Geoscientists from the Illinois State Geological Survey have begun geologic and hydrogeologic site characterization work for major federal geothermal energy projects. ISGS, part of the Prairie Research Institute at the University of Illinois Urbana-Champaign, was among several academic institutions, a geothermal industry association and national laboratories selected to undertake this work through the Federal Geothermal Partnerships (FedGeo) initiative.
ISGS brings more than 100 years of expertise to the team that is being led by Oak Ridge National Laboratory and includes National Renewable Energy Laboratory, Lawrence Berkeley National Laboratory, Pacific Northwest National Laboratory, International Ground Source Heat Pump Association, Oklahoma State University and the University of Wisconsin-Madison.
“It’s really innovative and spectacular collaboration,” said Andrew Stumpf, principal research scientist for the Illinois State Geological Survey.
Data being gathered and analyzed by ISGS scientists, coupled with a numerical groundwater and heat-flow model being developed by Lawrence Berkeley National Laboratory, as well as a geothermal resource model, will be used to help design ground source heating and cooling systems. Geothermal is a resilient, efficient, carbon-free energy source for heating and cooling buildings.
FedGeo is collaboration of Geothermal Technologies Office and the Federal Energy Management Program that aims “to help expand geothermal heating and cooling at federal sites nationwide.” According to the Department of Energy, “The federal government is the nation’s largest energy user and approximately 450 federal sites make up more than 75% of the federal government’s energy use. Converting even a few of those sites to geothermal heating and cooling systems can significantly decrease carbon emissions while increasing resilience and energy security for key federal sites.”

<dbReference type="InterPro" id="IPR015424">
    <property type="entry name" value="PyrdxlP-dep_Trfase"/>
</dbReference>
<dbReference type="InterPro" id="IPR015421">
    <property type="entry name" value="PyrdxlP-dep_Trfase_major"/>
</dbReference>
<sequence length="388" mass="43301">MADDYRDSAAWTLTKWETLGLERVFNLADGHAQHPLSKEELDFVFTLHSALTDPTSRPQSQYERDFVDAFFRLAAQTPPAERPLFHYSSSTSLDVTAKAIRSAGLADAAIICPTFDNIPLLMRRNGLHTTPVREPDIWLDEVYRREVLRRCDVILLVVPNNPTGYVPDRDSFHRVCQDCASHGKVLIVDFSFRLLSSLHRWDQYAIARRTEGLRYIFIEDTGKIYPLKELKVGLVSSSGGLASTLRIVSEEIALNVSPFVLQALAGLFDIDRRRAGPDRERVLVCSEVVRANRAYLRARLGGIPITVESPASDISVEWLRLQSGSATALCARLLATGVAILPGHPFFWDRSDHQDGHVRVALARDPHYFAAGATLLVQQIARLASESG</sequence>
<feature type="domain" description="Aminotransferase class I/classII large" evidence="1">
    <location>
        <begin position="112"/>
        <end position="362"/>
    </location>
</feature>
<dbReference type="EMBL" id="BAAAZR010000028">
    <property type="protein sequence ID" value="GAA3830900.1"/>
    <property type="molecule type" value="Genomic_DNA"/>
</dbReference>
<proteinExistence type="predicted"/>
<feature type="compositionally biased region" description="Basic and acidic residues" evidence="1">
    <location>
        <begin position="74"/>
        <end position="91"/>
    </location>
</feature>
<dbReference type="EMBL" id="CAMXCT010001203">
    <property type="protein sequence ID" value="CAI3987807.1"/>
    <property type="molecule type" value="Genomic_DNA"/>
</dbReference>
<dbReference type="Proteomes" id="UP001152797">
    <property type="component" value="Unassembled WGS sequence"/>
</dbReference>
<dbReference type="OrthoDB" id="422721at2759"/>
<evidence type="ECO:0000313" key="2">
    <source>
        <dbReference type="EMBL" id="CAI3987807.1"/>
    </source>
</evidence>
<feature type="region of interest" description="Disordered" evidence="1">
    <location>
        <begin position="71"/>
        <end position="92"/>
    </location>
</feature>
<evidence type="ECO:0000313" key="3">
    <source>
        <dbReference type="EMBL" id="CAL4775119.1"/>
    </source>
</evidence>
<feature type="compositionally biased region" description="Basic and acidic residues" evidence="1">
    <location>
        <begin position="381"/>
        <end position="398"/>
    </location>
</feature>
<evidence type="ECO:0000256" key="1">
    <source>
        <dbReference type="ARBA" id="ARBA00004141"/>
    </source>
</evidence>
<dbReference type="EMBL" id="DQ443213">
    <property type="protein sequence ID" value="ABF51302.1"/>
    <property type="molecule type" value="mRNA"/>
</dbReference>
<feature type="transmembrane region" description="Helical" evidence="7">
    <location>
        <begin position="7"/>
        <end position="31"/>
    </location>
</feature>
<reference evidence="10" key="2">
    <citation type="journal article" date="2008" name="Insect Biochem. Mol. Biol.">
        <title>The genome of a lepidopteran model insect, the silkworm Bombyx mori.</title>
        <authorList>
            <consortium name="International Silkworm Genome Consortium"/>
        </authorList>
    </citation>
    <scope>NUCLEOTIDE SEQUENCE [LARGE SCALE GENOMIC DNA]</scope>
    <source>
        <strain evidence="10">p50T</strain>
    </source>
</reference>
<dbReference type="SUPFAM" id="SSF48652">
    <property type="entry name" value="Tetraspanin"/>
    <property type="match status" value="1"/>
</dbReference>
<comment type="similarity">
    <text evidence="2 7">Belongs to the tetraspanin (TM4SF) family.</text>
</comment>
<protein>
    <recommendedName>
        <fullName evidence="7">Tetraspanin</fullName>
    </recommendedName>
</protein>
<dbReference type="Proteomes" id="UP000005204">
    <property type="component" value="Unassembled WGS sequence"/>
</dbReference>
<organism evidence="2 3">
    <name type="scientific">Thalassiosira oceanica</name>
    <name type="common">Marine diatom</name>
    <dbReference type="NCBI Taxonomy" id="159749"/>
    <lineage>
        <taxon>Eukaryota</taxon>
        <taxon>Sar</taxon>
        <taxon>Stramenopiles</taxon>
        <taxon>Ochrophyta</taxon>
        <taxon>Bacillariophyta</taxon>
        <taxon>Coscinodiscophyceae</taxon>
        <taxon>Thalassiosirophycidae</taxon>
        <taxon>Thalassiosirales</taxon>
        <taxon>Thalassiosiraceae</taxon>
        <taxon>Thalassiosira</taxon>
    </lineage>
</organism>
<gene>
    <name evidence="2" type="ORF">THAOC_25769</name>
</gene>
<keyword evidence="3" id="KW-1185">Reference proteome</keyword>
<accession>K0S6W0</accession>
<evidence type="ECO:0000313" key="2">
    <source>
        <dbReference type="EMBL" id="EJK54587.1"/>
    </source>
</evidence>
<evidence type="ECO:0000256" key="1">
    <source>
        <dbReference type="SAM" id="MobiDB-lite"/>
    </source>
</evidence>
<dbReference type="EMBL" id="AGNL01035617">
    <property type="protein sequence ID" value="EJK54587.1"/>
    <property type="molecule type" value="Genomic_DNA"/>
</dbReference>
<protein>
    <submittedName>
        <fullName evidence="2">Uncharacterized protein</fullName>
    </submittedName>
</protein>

The first FedGeo sites will be two U.S. Department of Defense installations, the U.S. Military Academy at West Point in New York and U.S. Army Garrison Detroit Arsenal in Michigan. ISGS scientists will map the geology and hydrogeology of the two sites, Stumpf said.
The mapping and modeling ISGS scientists will do on the FedGeo sites will both serve those specific projects, as well as begin to develop procedural guidelines that the geothermal industry can follow for building large heating and cooling systems, especially at federal sites and military installations, Stumpf explained. Such guidelines would allow geothermal systems to be installed more efficiently, with reduced costs, and with better understanding of the subsurface thermogeology and groundwater flow.
"The subsurface mapping and modeling are not typically done, but there are benefits – in particular, properly sizing the system and possibly reducing the overall costs,” Stumpf said.
The Energy Independence and Security Act of 2007 was amended in 2020 with the statement on the importance of understanding earth sciences and groundwater, said Yu-Feng Forrest Lin, director of Illinois Water Resources Center and principal research scientist for the Illinois State Geological Survey.
“Based on our previous research to support this amendment requested by federal legislators from Illinois, the same geological material when saturated could have a 10 times higher thermal conductivity than when dry,” Lin emphasized. “Moreover, understanding the impact of groundwater flow is key for utilizing the beneficial aspects of thermal transport and storage in subsurface which could certainly increase the performance and cost efficiency of geothermal systems.”
ISGS scientists previously contributed to the Campus Instructional Facility project on the University of Illinois’ Urbana-Champaign campus, where the impact of groundwater and thermogeology was evaluated in design of the geothermal borefield. The 122,000 gross square foot building, at the southeast corner of Springfield Avenue and Wright Street in Urbana, went into operation in April 2021 with a geothermal system that could heat and cool a neighborhood of around 30 houses. A geothermal monitoring well installed by ISGS provided real-time data used to guide the borefield design, reducing the annual operating cost of the building by $45,000, or $1.35 million over the operational 30- to 50-year lifespan of the system.
The Illinois State Geological Survey has been gathering geological data since the early 1850s. ISGS supports environmental quality, economic development and public safety by providing accurate, objective earth science research and information.
Media contacts: Andrew Stumpf, firstname.lastname@example.org